“The skies above the U.S. military’s counterterrorism hub on the Horn of Africa have become chronically dangerous, with pilots forced to rely on local air-traffic controllers who fall asleep on the job, commit errors at astronomical rates and are hostile to Americans, documents show.
Conditions at Camp Lemonnier in Djibouti, the base for U.S. pilots flying sensitive missions over Yemen and Somalia, have become so dire that American warplanes and civilian airliners alike are routinely placed in jeopardy, according to federal aviation experts and documents obtained by The Washington Post under the Freedom of Information Act.”
“For decades intelligence reformers sought to centralize the U.S. intelligence community in a single office with real power over budgets, personnel, and operations. Ten years ago they finally got their wish. Following an intense congressional fight, the Office of the Director of National Intelligence (ODNI) set up shop in April 2005 with high expectations. The office was supposed to ensure the kind of inter-agency coordination that was supposedly missing before the 9/11 attacks. It was to be the fulcrum of sharing and collaboration among agencies with long histories of mutual suspicion and occasional disdain. Ultimately it sought to unify a sprawling constellation of civilian and military agencies into “fully integrated intelligence community” that would “inform decisions made from the White House to the foxhole.”
“WASHINGTON — To wage war in Yemen, Saudi Arabia is using F-15 fighter jets bought from Boeing. Pilots from the United Arab Emirates are flying Lockheed Martin’s F-16 to bomb both Yemen and Syria. Soon, the Emirates are expected to complete a deal with General Atomics for a fleet of Predator drones to run spying missions in their neighborhood.”
“A new trove of documents that were among those seized in the 2011 raid on Osama bin Laden’s compound in Abbottabad, Pakistan, were presented recently during the trial of Abid Naseer at the Brooklyn federal district court.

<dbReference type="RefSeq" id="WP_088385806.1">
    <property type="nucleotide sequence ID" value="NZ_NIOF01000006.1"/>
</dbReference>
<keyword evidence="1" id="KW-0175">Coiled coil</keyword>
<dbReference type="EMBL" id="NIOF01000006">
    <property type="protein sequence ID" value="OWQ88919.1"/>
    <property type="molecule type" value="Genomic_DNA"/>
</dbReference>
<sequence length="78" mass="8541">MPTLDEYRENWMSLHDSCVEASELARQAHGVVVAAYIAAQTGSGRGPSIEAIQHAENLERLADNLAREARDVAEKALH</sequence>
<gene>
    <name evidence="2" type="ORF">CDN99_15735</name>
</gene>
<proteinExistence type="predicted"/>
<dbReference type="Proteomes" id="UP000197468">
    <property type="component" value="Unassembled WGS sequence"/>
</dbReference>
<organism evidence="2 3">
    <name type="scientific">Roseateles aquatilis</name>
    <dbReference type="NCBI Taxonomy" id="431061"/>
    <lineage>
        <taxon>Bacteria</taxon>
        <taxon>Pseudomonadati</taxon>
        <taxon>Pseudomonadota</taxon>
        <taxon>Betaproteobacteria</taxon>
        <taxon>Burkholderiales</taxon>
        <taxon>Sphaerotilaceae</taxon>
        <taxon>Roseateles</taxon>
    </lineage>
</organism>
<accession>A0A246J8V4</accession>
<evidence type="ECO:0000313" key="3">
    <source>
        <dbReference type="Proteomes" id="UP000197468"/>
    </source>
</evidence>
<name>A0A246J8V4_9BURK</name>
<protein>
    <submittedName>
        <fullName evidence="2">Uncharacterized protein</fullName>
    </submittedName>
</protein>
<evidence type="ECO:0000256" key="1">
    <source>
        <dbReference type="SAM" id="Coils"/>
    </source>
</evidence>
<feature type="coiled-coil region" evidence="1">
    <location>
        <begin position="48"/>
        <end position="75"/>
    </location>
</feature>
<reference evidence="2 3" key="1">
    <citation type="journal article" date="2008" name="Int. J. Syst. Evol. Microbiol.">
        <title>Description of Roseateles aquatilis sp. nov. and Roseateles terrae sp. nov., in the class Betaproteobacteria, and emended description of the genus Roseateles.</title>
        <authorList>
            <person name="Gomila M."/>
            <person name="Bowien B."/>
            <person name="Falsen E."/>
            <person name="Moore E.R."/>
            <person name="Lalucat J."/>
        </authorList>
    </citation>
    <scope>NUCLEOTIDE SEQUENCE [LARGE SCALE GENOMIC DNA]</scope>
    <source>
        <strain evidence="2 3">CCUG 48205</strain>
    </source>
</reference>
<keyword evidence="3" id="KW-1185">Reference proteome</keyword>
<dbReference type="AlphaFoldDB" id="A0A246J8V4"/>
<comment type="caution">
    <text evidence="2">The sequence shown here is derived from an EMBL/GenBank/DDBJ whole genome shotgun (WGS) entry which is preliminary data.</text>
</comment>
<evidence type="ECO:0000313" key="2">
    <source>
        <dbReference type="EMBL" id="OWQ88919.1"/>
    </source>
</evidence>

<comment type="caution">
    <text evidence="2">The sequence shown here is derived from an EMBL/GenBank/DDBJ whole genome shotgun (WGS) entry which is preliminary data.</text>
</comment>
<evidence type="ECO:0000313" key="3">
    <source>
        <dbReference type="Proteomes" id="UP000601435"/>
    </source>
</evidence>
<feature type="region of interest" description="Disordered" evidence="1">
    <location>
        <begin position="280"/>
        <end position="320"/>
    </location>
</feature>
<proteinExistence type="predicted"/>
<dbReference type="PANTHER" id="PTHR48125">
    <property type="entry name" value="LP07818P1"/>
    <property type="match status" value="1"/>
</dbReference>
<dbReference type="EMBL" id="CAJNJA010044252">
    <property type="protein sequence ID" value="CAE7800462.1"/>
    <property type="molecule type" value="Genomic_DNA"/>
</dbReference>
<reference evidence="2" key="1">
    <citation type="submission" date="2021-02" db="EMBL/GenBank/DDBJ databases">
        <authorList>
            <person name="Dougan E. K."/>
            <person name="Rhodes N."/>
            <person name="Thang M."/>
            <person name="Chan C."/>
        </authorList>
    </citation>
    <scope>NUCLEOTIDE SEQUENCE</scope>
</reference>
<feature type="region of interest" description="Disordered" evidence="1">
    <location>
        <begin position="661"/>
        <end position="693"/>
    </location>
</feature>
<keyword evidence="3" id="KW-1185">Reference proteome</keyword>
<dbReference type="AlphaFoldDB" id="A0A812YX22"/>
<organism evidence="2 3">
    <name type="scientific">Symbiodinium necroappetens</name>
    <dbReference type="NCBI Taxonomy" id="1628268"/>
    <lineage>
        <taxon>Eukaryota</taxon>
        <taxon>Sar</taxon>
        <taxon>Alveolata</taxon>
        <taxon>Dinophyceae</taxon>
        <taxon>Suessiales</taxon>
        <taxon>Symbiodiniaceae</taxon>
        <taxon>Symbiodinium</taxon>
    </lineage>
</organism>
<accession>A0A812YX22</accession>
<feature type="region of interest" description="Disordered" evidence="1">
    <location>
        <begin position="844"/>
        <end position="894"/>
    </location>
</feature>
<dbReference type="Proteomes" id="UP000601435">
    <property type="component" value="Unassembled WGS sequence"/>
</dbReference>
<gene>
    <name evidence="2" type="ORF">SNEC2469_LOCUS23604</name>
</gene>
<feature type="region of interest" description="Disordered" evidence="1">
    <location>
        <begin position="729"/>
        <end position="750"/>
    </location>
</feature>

The documents—which consist of correspondence between Osama bin Laden and senior al Qaeda leaders—reveal the state of the global terror operation in the months leading up to bin Laden’s death. They paint a picture of an organization crippled by the U.S. drone campaign, blindsided by the Arab Spring, and struggling to maintain control over its affiliates—and yet still chillingly resolute in its mission to strike inside the United States.
The documents offer some insight into the effectiveness of U.S. counterterrorism efforts against al Qaeda. They also, believe it or not, provide a few laughs.”
“The U.S. Army is working to glean intelligence on Russian military technology from the conflict between pro-Russian separatists and Ukrainian forces, American generals said.
The Moscow-backed rebels are waging a hybrid war that includes the use of soft power such as disinformation and cyberattacks to hard power such as truck-mounted Grad rocket launchers, according to Lt. Gen. Ben Hodges, commander of U.S. Army Europe.”
Almost overnight, the Islamic State sent its enemies reeling—and turned U.S. policy in the Middle East upside down. As troubling as the Islamic State’s successes are for U.S. officials, there is one person for whom they are even more troubling: Ayman al-Zawahiri. Although the Al Qaeda leader might be expected to rejoice at the emergence of a strong jihadist group that delights in beheading Americans (among other horrors), in reality the Islamic State’s rise risks Al Qaeda’s demise. When Islamic State leader